The History and Evolution of Camera Lenses

History of Camera Lenses

Lenses are one of the essential parts of photography and cinematography. Many say that your photography is as good as your lenses are. But did you ever wonder- how the concept of the lens came and who contributed to the improvement of lenses? Do you know that the history of lenses is older than the history of cameras? If you want to know the evolution of lenses, you have to go thousands of years back. Lenses have been around us for centuries, enabling us to see what we cannot with our bare eyes. Many people put their effort into the betterment of lenses, and it gets better and better as time goes.

The earliest concept of lenses developed thousands of years back, almost between 965 and 1040. The First known experiment was done by Abu Ali Al-Hasan Ibn Al-Haytham, an Arabic scientist who observed the shape of an object changed when looked through a glass sphere. After that, Ibn AL-Haytham researched deep in the study of optical systems using spherical and parabolic mirrors. He also measured the magnification ability of a lens. His experiments paved the way for more studies on lenses in the upcoming centuries, and during the 1500s scientist who studied optics became well aware of the fact that the quality of vision through a lens can be improved further if an aperture is added to it, though the reason was still a mystery. Later on, scientists discovered the fact that aperture can reduce distortion, which results in a better view.

Another major innovation during the 1500s was the camera obscura which was basically a large room that had a lens mounted on a wall. This machine was capable of producing an image of an object positioned in front of the lens. The researchers of camera obscura also played a vital role in the development of lenses as they built a biconvex lens for the machine.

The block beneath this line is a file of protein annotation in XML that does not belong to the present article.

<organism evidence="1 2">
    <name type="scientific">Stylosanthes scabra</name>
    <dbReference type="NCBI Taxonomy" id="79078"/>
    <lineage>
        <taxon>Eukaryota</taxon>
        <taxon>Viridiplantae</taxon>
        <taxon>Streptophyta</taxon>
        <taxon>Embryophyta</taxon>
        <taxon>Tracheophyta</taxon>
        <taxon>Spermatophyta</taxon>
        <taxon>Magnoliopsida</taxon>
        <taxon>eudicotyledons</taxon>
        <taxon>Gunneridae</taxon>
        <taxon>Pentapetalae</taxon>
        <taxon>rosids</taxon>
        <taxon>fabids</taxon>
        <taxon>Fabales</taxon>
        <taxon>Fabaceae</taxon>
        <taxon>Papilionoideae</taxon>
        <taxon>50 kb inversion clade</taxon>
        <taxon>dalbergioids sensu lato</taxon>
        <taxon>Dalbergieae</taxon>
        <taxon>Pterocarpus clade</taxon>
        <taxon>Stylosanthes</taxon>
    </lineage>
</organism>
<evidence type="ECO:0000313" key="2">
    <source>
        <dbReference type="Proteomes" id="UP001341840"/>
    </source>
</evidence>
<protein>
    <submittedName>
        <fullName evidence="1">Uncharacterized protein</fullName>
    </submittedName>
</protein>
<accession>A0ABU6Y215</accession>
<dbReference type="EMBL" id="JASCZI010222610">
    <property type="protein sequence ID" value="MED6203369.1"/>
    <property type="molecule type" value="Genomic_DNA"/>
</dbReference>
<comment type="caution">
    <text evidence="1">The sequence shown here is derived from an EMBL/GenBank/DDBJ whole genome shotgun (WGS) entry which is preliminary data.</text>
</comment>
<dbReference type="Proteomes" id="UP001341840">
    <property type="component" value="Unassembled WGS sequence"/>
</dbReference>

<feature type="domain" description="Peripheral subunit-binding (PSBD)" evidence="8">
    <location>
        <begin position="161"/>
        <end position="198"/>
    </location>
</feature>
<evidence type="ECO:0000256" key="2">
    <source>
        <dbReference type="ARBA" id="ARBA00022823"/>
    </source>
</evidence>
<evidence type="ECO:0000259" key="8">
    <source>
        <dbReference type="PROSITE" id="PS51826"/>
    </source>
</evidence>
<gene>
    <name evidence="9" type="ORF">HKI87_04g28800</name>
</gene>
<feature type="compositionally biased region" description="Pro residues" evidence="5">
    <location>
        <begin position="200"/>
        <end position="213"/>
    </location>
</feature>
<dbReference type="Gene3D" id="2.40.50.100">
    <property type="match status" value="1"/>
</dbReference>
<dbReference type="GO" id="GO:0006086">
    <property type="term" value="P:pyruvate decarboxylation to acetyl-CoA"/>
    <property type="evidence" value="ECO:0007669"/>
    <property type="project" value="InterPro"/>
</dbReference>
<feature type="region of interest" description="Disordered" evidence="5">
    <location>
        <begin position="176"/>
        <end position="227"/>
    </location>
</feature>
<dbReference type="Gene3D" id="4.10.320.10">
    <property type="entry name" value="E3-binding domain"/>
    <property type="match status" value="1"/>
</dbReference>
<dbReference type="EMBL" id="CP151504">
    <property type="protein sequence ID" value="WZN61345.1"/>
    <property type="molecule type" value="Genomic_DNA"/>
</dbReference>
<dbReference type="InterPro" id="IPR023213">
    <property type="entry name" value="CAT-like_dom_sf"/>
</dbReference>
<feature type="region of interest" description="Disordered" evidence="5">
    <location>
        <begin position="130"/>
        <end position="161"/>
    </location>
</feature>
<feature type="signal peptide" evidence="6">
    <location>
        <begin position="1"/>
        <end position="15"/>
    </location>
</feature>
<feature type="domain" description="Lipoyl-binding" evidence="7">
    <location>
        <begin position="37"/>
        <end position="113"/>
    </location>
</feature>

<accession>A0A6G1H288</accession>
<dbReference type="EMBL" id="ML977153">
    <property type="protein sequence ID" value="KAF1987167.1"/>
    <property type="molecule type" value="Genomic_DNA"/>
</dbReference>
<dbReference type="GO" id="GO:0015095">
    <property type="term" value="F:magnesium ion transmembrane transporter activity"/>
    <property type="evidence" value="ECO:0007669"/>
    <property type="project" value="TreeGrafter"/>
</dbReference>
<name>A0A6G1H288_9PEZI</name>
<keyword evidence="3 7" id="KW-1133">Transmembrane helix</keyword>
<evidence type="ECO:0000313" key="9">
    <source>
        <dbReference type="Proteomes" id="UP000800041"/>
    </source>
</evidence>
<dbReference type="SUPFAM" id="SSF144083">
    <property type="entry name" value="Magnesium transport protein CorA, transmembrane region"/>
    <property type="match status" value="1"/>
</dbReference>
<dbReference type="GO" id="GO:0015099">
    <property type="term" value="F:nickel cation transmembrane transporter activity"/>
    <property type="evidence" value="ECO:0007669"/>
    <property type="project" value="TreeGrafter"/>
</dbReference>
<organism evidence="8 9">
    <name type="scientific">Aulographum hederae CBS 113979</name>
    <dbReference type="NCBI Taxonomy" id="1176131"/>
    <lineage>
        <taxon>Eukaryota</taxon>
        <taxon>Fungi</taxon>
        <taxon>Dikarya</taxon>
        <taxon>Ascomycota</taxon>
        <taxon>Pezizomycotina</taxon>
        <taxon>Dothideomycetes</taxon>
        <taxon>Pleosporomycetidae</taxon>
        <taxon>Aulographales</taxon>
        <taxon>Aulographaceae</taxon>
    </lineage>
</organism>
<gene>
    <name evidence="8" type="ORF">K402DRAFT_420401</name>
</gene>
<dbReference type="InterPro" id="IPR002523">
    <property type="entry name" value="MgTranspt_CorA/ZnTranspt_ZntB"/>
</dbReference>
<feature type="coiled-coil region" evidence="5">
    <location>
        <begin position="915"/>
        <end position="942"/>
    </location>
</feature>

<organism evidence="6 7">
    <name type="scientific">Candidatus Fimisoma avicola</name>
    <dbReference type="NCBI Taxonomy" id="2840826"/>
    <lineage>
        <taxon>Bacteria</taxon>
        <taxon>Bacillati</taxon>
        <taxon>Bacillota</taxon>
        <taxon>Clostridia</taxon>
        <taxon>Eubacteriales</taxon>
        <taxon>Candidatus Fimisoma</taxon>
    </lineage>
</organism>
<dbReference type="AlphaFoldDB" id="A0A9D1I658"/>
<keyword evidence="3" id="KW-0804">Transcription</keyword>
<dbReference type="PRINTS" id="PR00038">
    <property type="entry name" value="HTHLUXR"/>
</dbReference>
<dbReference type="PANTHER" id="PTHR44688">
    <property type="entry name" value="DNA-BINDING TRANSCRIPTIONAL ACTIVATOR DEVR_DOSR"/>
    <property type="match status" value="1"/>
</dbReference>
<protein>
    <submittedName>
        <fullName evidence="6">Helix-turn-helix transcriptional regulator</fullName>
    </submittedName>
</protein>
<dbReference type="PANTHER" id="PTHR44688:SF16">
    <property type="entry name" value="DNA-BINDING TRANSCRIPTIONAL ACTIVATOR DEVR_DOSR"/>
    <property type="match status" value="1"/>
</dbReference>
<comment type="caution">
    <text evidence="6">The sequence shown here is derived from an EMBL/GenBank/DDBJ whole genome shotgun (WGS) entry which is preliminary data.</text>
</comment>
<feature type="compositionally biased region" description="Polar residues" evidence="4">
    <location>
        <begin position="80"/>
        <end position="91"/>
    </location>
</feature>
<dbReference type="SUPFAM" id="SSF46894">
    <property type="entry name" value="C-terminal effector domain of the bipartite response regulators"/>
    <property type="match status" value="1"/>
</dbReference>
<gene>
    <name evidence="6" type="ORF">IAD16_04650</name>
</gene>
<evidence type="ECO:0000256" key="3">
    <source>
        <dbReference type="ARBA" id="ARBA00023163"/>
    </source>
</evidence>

camera-obscura-history
Obscura device. Photo: Wikimedia Commons

Now, get down to photography lenses. In 1839, Louis Daguerre invented the first practical process of photography, known as the daguerreotype. This invention greatly influenced the history of camera lenses as it motivated Charles Chevalier to came up with an achromatic lens. The invention of Charles Chevalier didn’t stop there. In 1840, he invented the world’s first lens that features a variable focal length, made particularly for portraiture. However, Chevalier’s lenses needed a long exposure time, which made them difficult to use.

Later on, the work of Chevalier inspired Joseph Petzval to make the first portrait objective lens which had a focal length of 160mm. It was an improvement over the lens Chevalier invented in terms of speed and exposure time. In the next few years, the world saw the invention of several lenses like the panoramic lens which was introduced by Thomas Sutton. Then comes the globe lenses, which was essentially a wide-angle lens developed by Charles Harrison in cooperation with Joseph Schnitzer. The invention of the Orthoskop lense is also noteworthy, which was made by Petzval.